Now, the Rio Arriba County sheriff is in serious trouble, even as he’s on the way out the door of the sheriff’s office after losing his re-election bid in the June Democratic primary.
This time, it’s not merely a squabble among warring factions in Rio Arriba. The FBI and the U.S. Attorney’s Office are behind his indictments on felony federal civil rights violations for allegedly roughing up a 26-year-old Española man after a vehicle pursuit in March and making false statements in reports about the incident.
Rodella resigned once before when he was under fire. In 2005, former Gov. Bill Richardson appointed him a magistrate judge. He stepped down after controversy erupted over his role in the release from jail of an acquaintance charged with DWI.
Rodella won back the judgeship in the 2006 election, with 24 percent of the vote in a crowded field, only to be removed from office by the state Supreme Court in 2008 for assorted misdeeds.
This time, Rodella and his lawyers have made it clear he won’t leave the sheriff’s position he won in 2010, with about 25 percent of the vote in another multi-candidate race, and a term through Dec. 31. They contend the federal charges were trumped up as part of a dispute over whether the U.S. Forest Service can enforce state criminal laws in Rio Arriba County.
When Rodella was arraigned Aug. 15, he showed up at court with a group wearing black shirts emblazoned with the phrase: “When Injustice Becomes Law Rebellion Becomes Unity.”
Some of his followers wonder how he got charged by the feds for an alleged road-rage incident said to have included using a gun threateningly and shoving his badge into someone’s face, while other New Mexico police officers whose questionable fatal shootings, recorded on video, have escaped prosecution by the U.S. Attorney.
Not unexpectedly, the case has spun out in strange ways in Rio Arriba. The County Commission says Rodella’s undersheriff threatened county officials with a criminal investigation just moments after the commission voted to call for Rodella’s resignation.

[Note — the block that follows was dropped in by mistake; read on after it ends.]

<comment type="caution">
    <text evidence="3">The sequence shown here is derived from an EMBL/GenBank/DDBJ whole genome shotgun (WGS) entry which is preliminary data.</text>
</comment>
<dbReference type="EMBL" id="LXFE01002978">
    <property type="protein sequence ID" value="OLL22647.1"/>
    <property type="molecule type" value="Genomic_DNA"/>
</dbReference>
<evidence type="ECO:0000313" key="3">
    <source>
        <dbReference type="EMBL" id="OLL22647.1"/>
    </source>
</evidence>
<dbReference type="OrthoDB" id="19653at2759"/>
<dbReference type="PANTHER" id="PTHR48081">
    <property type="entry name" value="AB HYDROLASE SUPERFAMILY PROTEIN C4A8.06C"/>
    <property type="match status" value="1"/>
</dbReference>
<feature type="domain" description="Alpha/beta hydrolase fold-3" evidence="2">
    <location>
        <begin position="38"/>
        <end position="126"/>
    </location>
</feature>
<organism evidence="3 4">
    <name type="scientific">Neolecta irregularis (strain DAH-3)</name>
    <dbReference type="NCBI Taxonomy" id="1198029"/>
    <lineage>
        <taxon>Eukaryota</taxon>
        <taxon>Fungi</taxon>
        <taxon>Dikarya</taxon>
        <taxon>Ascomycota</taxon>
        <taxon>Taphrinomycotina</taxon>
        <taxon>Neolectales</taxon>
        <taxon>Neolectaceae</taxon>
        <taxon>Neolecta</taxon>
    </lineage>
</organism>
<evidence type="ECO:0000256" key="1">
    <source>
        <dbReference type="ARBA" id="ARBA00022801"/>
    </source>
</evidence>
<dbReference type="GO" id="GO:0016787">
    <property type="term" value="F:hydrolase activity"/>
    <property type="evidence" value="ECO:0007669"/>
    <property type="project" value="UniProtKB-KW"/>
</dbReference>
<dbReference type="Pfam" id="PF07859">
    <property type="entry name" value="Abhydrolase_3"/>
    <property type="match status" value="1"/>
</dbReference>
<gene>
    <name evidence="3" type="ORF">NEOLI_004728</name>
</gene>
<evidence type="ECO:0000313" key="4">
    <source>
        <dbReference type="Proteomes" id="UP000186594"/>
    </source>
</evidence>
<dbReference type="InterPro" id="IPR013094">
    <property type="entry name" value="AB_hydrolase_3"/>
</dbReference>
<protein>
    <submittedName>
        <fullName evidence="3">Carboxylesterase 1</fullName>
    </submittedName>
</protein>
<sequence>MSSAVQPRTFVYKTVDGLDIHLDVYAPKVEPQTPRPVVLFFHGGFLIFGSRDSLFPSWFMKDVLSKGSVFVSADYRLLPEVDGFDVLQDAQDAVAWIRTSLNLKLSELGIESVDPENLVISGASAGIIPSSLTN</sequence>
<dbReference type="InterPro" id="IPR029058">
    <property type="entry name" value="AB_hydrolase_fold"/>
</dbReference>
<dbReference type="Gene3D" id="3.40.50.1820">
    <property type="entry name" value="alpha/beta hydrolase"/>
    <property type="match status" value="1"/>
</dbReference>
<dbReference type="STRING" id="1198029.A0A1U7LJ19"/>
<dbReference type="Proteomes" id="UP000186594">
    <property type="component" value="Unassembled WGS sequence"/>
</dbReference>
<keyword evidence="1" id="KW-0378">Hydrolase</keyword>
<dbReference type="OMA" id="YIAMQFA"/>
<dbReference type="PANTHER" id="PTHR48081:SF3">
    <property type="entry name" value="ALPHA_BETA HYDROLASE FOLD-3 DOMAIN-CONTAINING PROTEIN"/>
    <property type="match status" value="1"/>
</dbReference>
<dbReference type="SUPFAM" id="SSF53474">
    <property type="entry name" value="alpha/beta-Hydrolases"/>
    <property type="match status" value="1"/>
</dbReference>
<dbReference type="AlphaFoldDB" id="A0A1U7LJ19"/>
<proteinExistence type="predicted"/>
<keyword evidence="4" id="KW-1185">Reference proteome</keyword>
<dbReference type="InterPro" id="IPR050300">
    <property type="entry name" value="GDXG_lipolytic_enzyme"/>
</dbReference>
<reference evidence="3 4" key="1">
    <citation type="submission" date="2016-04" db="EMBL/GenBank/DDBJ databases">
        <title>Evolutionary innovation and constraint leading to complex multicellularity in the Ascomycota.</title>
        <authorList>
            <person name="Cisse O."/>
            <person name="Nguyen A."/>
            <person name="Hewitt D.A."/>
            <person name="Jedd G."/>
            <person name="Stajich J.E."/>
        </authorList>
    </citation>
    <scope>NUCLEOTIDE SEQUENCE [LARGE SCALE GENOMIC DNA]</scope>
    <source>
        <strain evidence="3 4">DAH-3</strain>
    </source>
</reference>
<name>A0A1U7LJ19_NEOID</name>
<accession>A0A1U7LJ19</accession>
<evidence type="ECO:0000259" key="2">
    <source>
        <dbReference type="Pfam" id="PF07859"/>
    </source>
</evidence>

Within a few days, the sheriff’s office turned reports over to the State Police that raise questions about whether one of the commissioners, a Rodella critic, and another county employee were cutting their own deals for use of a county community center. Who knows how that investigation will play out, but serving notice of it in the moments after the commission’s anti-Rodella vote was unseemly timing that could only have been interpreted as intimidation.
For now, Rodella has lost his badge and his gun, and his law enforcement certification is suspended.
With all of this, it’s time for Rodella to go.
The people of Rio Arriba County shouldn’t have to live with a law enforcement operation clouded by the latest serious allegations against Rodella, who will get his day in court on the civil rights charges.
But if there was a doubt as to whether he should leave now, the revocation of his law enforcement certification and the new “investigation” revealed immediately after the vote tip the scales.
Enough is enough. And Rio Arriba County has had enough of Tommy Rodella.
This editorial first appeared in the Albuquerque Journal. It was written by members of the editorial board and is unsigned as it represents the opinion of the newspaper rather than the writers.